Sun. Feb 25th, 2024

Nova Scotia Power wants to pass on the interest on a bill to consumers

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The head office of Nova Scotia Power , a subsidiary of Emera, in Halifax, Nova Scotia. (Archive photo)

Radio-Canada

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Nova Scotia Power plans to pass on to consumers interest on an unpaid bill of 24.6 million resulting from Storm Fiona.

On Friday, Nova Scotia Power proposed that the repayment of this debt, linked to cleaning up the damage left by Fiona, be spread over a period of five years starting in 2025, i.e. after the expiration of the provincial cap on the rate increase.

According to documents submitted to the Nova Scotia Public Utilities and Review Commission, this repayment plan will add 1, $7 million in interest bill.

Nova Scotia Power believes that it should not be responsible for these costs as the costs were prudently incurred and could not have been anticipated.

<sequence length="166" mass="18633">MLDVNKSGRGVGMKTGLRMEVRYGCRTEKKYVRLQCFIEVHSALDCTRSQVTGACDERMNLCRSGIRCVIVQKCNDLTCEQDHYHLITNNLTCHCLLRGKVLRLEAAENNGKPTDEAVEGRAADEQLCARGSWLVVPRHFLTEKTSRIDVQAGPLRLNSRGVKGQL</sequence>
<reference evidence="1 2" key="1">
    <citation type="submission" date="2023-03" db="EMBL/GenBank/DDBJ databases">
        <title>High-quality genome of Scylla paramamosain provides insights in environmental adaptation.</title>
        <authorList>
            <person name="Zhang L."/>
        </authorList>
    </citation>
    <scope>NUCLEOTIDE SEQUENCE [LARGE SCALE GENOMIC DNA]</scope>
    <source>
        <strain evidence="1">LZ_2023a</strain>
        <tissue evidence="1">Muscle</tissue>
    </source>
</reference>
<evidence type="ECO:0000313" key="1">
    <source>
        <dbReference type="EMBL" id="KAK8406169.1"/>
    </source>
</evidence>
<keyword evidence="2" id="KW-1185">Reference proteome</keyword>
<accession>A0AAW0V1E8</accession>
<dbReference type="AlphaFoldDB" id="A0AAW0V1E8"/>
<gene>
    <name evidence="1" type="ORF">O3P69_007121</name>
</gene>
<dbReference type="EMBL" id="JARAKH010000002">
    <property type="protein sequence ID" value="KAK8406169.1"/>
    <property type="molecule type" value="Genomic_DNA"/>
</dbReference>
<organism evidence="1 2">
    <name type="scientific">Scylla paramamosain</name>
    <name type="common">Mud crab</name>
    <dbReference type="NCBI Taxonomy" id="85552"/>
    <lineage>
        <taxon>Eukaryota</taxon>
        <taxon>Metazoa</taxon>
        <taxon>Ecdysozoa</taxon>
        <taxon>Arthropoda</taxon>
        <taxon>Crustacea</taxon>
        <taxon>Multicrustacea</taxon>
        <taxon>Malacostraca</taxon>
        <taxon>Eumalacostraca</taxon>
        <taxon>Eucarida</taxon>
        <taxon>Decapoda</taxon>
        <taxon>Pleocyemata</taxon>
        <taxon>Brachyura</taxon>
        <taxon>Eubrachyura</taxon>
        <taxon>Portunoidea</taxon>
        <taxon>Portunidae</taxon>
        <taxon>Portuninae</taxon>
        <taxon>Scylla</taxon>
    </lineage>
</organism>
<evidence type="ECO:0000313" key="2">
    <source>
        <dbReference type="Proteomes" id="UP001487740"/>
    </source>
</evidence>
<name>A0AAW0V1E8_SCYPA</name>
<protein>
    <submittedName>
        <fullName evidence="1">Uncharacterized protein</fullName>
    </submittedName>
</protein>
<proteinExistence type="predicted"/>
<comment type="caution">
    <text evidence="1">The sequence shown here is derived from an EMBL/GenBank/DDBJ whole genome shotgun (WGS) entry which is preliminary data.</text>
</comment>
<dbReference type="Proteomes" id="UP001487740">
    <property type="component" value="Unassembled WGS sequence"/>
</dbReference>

An unfavorable decision could have an impact on the financial health of the company and lead to a further lowering of its credit rating, i.e. below the investment grade, a situation which would be unprecedented for us and the Canadian utility companies, we can read in the application.

Nova Scotia Power requested in November to defer that nearly $25 million in debt to Fiona. The company also said it would like to recover this invoice from taxpayers over an unspecified period.

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Fiona cost Nova Scotia Power $114 million, causing a storm costliest in company history.

Cleaning up the Fiona damage cost the company $3 million in overtime business. Two million dollars were also spent on meals and travel for agents while almost 20 million went for contracts with external companies.

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